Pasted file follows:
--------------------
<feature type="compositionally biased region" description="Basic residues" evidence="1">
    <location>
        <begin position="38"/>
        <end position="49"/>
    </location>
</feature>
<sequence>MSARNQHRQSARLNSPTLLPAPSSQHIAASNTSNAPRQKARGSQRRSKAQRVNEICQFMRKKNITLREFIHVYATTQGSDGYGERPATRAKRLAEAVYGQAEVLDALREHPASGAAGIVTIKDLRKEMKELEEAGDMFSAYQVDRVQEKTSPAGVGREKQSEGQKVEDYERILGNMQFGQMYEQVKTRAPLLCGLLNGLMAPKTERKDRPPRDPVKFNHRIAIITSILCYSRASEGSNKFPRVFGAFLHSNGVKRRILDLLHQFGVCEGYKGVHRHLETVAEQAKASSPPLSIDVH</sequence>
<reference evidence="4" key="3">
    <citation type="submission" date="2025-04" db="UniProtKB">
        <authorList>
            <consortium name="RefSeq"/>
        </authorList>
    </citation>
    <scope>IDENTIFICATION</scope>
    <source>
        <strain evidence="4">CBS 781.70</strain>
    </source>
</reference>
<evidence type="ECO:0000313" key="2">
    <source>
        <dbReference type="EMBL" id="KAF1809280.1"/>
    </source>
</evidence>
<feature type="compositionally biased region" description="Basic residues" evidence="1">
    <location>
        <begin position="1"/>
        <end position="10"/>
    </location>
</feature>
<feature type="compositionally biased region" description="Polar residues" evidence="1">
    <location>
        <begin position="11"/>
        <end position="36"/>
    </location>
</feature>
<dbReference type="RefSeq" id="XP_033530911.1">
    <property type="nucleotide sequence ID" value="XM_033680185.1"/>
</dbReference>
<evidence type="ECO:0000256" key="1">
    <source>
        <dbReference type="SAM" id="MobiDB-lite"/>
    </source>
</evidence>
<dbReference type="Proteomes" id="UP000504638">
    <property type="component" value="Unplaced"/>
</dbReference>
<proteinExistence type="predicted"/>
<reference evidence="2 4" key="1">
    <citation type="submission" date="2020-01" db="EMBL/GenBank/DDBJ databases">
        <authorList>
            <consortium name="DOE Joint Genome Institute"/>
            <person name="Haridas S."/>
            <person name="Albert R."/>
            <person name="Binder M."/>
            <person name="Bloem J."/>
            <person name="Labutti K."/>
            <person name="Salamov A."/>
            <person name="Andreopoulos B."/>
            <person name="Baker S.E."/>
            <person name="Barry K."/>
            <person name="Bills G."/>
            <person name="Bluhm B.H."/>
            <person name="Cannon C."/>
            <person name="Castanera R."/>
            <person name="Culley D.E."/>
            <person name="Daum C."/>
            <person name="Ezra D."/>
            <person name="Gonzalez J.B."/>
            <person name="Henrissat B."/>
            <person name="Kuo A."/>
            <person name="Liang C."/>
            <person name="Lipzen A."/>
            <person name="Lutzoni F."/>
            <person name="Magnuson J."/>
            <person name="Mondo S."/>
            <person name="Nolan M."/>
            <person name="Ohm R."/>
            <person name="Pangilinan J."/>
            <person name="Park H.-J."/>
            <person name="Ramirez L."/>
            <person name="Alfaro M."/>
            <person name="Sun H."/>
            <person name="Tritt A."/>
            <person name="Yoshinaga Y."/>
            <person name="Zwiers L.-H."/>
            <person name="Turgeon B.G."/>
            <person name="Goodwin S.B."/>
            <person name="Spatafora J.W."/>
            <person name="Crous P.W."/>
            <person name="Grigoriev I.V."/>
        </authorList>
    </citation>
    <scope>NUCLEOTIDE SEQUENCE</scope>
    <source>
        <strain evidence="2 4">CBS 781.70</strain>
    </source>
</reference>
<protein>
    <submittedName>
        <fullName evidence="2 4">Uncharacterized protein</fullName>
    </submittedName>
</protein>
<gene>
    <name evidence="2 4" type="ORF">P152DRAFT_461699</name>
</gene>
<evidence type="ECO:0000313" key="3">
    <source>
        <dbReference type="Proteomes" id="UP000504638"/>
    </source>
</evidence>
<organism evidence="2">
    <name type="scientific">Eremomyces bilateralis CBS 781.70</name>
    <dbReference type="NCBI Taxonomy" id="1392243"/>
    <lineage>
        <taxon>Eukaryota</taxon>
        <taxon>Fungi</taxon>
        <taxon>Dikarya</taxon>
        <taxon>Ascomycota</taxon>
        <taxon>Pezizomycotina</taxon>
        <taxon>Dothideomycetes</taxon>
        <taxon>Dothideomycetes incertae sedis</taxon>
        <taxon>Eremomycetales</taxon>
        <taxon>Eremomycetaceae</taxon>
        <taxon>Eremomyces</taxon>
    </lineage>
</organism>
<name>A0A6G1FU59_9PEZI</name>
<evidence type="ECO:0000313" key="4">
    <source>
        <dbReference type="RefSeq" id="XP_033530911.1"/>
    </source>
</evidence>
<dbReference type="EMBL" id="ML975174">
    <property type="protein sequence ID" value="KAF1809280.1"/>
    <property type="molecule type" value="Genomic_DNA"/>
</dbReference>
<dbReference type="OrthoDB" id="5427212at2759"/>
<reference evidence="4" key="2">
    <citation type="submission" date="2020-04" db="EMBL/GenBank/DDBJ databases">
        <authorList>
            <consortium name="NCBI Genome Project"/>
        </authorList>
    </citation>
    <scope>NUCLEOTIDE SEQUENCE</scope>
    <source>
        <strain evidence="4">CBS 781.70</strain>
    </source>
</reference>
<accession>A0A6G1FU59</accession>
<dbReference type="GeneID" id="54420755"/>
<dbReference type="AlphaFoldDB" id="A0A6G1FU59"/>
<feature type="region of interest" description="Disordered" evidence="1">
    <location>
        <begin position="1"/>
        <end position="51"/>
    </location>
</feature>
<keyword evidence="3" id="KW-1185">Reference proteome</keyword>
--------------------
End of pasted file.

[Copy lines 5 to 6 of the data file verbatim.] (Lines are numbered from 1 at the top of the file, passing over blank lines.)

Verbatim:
    </location>
</feature>